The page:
I have been deeply involved in the Park Hill Golf Course (PHGC) process for nearly three years, and I’m voting no on 2O. When I have voiced this opinion publicly, I have been called a “racist NIMBY (not in my backyard) elitist.” For what it’s worth, I’m not an “old, rich person from South Park Hill.”
It is a bummer that this issue is being reduced to “NIMBYism.” In this world of hyper-politicization, we’ve gotten lazy with our arguments and seem to hide behind name calling. Being opposed to this plan isn’t anti-housing. It’s anti- government corruption and overreach.
Folks in support of 2O (dare I say, YIMBYs?) act like this project is the last and only option to add to Denver’s housing stock. They act like if this protected land can be developed, Denver’s housing crisis will be solved. Prices will drop, and our unhoused neighbors will finally be housed.
We’ve been told for decades that building more housing will reduce prices, yet we currently have some of the highest housing costs in the nation. Is this the project that’s going to tip the scale? If so, I’d have a hard time opposing it. But that’s simply not the case.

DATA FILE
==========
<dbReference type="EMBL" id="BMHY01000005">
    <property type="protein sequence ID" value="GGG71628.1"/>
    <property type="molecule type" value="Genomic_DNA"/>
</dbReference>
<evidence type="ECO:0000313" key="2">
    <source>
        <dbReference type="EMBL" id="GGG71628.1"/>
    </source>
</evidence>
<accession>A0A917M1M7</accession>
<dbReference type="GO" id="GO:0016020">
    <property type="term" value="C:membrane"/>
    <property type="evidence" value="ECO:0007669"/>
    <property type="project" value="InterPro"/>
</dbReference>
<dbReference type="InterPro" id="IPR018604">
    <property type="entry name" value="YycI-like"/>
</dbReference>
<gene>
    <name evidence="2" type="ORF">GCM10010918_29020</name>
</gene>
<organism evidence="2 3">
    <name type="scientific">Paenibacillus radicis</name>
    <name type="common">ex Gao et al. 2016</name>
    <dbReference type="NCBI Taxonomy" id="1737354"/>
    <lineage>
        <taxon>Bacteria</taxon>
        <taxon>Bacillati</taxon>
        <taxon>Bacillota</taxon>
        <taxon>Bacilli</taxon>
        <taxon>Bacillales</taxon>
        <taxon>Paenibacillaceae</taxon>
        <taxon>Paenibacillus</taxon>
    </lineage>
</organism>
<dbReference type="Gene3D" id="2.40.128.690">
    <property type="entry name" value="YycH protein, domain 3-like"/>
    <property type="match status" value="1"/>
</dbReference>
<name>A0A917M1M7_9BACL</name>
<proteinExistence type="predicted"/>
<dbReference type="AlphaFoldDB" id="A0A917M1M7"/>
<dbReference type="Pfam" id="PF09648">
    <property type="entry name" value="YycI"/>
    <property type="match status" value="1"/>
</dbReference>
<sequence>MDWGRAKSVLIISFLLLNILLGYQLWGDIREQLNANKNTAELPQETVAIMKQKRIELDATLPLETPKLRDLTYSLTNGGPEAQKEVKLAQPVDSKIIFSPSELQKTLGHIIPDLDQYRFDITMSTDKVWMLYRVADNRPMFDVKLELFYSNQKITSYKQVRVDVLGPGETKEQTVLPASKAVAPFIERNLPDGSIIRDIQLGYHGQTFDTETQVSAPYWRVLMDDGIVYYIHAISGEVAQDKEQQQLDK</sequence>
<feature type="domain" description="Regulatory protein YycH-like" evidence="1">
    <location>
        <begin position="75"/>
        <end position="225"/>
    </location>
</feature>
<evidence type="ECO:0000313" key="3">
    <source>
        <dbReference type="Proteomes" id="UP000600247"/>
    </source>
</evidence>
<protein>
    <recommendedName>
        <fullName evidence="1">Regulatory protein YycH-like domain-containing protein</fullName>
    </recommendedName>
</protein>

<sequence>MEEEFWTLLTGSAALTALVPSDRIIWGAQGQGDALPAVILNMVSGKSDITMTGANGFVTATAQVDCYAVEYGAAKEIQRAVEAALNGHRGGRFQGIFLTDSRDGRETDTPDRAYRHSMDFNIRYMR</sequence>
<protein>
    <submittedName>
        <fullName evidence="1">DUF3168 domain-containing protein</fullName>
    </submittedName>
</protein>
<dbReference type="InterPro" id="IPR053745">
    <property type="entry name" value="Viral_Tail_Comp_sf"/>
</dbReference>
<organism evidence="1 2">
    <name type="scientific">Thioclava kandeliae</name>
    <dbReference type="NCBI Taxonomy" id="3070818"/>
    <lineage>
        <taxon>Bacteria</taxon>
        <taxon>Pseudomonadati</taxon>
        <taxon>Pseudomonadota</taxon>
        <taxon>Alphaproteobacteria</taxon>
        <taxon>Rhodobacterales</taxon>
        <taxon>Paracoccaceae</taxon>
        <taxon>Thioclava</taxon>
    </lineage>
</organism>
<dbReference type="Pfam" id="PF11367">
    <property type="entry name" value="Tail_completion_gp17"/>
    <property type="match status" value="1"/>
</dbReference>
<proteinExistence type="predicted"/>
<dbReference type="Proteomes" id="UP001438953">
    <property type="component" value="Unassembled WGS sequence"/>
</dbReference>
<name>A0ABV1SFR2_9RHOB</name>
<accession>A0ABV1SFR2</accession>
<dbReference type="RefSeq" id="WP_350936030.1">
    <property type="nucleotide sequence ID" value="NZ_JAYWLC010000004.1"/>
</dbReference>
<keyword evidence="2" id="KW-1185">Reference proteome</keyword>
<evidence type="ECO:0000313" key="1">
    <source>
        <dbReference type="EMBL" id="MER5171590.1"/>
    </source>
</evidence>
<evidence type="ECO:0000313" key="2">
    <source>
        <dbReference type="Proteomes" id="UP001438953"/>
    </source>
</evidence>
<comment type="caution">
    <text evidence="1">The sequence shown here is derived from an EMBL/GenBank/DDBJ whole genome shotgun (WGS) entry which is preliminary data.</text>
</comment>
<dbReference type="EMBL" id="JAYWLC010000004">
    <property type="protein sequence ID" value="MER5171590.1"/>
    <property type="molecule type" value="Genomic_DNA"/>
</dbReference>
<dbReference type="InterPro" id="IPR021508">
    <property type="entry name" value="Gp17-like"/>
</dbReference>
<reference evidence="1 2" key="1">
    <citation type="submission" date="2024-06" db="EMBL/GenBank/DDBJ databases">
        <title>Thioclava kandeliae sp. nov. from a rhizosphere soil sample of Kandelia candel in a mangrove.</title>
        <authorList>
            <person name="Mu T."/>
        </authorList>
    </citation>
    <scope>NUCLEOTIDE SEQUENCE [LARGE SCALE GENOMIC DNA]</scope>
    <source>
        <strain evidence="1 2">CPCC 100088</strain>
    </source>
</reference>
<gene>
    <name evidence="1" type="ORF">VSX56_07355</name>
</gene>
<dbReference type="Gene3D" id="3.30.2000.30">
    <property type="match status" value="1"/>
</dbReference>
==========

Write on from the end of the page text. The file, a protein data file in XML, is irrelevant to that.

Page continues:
I’m opposed to this project because I believe that developing this land should be a last resort. When all other under-utilized properties in Denver are built upon, we can talk about adding density on the PHGC land. Until then, I will continue to advocate for maintaining this valuable open space free from development, as the state statute dictates.
Yes, the land can be utilized more effectively — I don’t want to see a golf course. Let’s have community-serving amenities like an urban farm, youth athletic facilities, increased biodiversity and tree canopies, and a place for all current and future residents of Park Hill to enjoy 155 acres of nature without looming 12-story buildings. How can this be paid for? The 2A Sales Tax that the city has been collecting since 2019 for the sole purpose of expanding our park system.
I’m optimistic that we can elect a mayor and City Council on April 4 who have integrity, creativity and a willingness to fight for the people of Denver instead of for the developers and lobbyists. I’ll be voting No on 2O and hope others might see through the YIMBY vs. NIMBY narrative to consider doing the same.
Rachel Coates, Denver